FAI face FIFA sanction as English and Scottish associations defend poppy stance
FIFA has opened disciplinary proceedings against the Football Association of Ireland over a symbol worn on the team's shirts in a March friendly which related to Easter Rising.
The players wore jerseys in their game against Switzerland on March 25 bearing a symbol to mark the 100th anniversary of the uprising against British rule.
There has been no official response from the FAI but there is understood to be surprise at the timing of the news, more than seven months after the incident in question but right in the middle of a row between the governing body and the English and Scottish associations over their planned use of the poppy logo.
A statement from FIFA in relation to the Easter Rising symbol read: "We can confirm that disciplinary proceedings have been opened on this matter. Please understand we cannot comment further at this stage nor speculate on any outcome."
Both the Football Association (FA) and Scottish Football Association (SFA) intend to press ahead with plans to commemorate Armistice Day by allowing players to wear black armbands embroidered with a poppy during the World Cup qualifier on November 11.
FIFA has stated that the poppy symbol would breach its rules regarding political, religious or commercial messages being carried on players' equipment, though the definition of what is or is not political remains fiercely debated.
The FA and SFA insist the poppy is a symbol of remembrance and respect and should not be regarded as political.
Damian Collins MP, chairman of the Commons' Culture, Media and Sport select committee, has petitioned FIFA over use of the poppy and admitted in an interview with the Irish Post on Thursday that he had drawn attention to the Republic of Ireland jerseys in those discussions.
"I wrote to FIFA earlier in the week about the poppy ruling and I followed that up with a further question, citing the friendly matches that the Republic of Ireland played as an example," the newspaper quotes Collins as saying.
"I just wanted to ask why that was allowed but they want to enforce a stiffer ruling against the wearing of a poppy.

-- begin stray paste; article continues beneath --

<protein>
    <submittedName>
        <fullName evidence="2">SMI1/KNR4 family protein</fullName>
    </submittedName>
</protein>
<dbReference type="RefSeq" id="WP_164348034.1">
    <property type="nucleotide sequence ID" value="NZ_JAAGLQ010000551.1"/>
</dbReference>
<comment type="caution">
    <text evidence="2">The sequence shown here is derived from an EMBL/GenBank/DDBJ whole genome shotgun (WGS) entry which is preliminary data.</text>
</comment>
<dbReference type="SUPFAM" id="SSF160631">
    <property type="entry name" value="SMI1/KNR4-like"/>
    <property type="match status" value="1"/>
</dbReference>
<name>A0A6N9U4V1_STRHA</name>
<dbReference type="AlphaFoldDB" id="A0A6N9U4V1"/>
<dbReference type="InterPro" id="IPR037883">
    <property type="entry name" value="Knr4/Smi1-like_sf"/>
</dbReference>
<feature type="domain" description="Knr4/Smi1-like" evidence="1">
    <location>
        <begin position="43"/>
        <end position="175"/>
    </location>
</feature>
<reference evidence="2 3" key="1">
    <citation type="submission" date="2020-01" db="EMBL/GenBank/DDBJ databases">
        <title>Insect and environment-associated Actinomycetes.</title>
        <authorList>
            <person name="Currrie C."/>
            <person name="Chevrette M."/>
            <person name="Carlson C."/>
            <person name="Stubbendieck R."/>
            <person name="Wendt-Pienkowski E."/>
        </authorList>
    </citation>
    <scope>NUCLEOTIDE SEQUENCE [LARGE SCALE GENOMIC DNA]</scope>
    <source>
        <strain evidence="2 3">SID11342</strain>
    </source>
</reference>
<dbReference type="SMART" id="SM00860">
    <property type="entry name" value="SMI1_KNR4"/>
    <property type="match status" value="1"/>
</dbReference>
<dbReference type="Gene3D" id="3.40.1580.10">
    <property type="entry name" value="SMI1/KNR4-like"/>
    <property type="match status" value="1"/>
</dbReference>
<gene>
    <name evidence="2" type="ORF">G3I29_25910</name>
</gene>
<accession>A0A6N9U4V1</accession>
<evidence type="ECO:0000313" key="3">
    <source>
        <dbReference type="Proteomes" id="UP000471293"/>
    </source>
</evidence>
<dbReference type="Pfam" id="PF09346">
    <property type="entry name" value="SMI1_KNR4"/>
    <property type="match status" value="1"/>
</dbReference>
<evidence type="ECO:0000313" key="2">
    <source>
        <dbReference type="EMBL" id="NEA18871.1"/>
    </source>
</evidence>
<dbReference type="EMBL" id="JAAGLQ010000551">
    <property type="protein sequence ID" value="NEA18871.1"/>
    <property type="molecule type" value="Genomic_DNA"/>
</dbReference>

"If it's a point of principle for FIFA, then the principle should apply universally.
"I don't have any issue at all with the Ireland players wearing commemorations for the Easter Rising, I just think the ruling against the poppy is wrong and inappropriate of FIFA."
Collins' intervention has drawn significant opprobrium from Irish fans on Twitter.
The Royal British Legion, meanwhile, has echoed calls for FIFA to reconsider its position.
RBL director general Charles Byrne said: "The red poppy is a symbol of remembrance and hope for a peaceful future. It has no political, religious or commercial meaning.
"Since 1921 the Legion has protected the red poppy from political or partisan misuse and ensured it remains a symbol that can be worn with pride by those of all ages, backgrounds, and political and religious beliefs.
"We ask you, FIFA, in the strongest terms, that you rethink your approach to remembrance and the use of the poppy, and permit players to honour the commitment and sacrifices of the Armed Forces."
FIFA stated its position in a statement released on Thursday, which read: "FIFA fully respects the significance of commemorating Remembrance Day on November 11 each year.
"The Laws of the Game are overseen by the International Football Association Board (composed of the four British FAs and FIFA) and (are) applicable to all 211 member associations. The relevant Law 4, para. 4, clearly states that the players equipment should not carry any political, religious or commercial messages.
"The Laws are applied uniformly in the event of similar requests by any member association to commemorate similar historic events."
The Easter Rising took place in April 1916, with a group of around 1,000 rebels who sought an independent Irish Republic rising up to challenge the British Government. Fifteen of the rebellion leaders were later executed.
It is not clear what the sanction will be for the FAI if it is found to have breached FIFA's laws, or what sanction would be imposed on the FA or SFA if they press ahead with their plans for the poppy armband.
A compromise was reached with FIFA to allow England players to wear a poppy armband during the friendly against Spain in November 2011, but the leadership of the world governing body, which has changed significantly in the intervening five years, has taken a tougher stance this time.
SFA chief executive Stewart Regan has nevertheless played down talk of possible sanctions, saying: "That assumes that we are found guilty of breaking the law.
"We are prepared to defend our position and we don't believe that will be as big a concern as perhaps people are making it out to be.
"Myself and Martin Glenn, the FA chief executive, met with FIFA general secretary Fatma Samoura, we had a discussion about it on Wednesday night and FIFA made their point that they felt we may be in breach of law four of the laws of the game.
"Ourselves and the FA don't believe we are.
"We are prepared to defend our position and we believe we need to do what is right and that is to respect those who have lost their lives and pay due respect on Armistice Day when we play England at Wembley."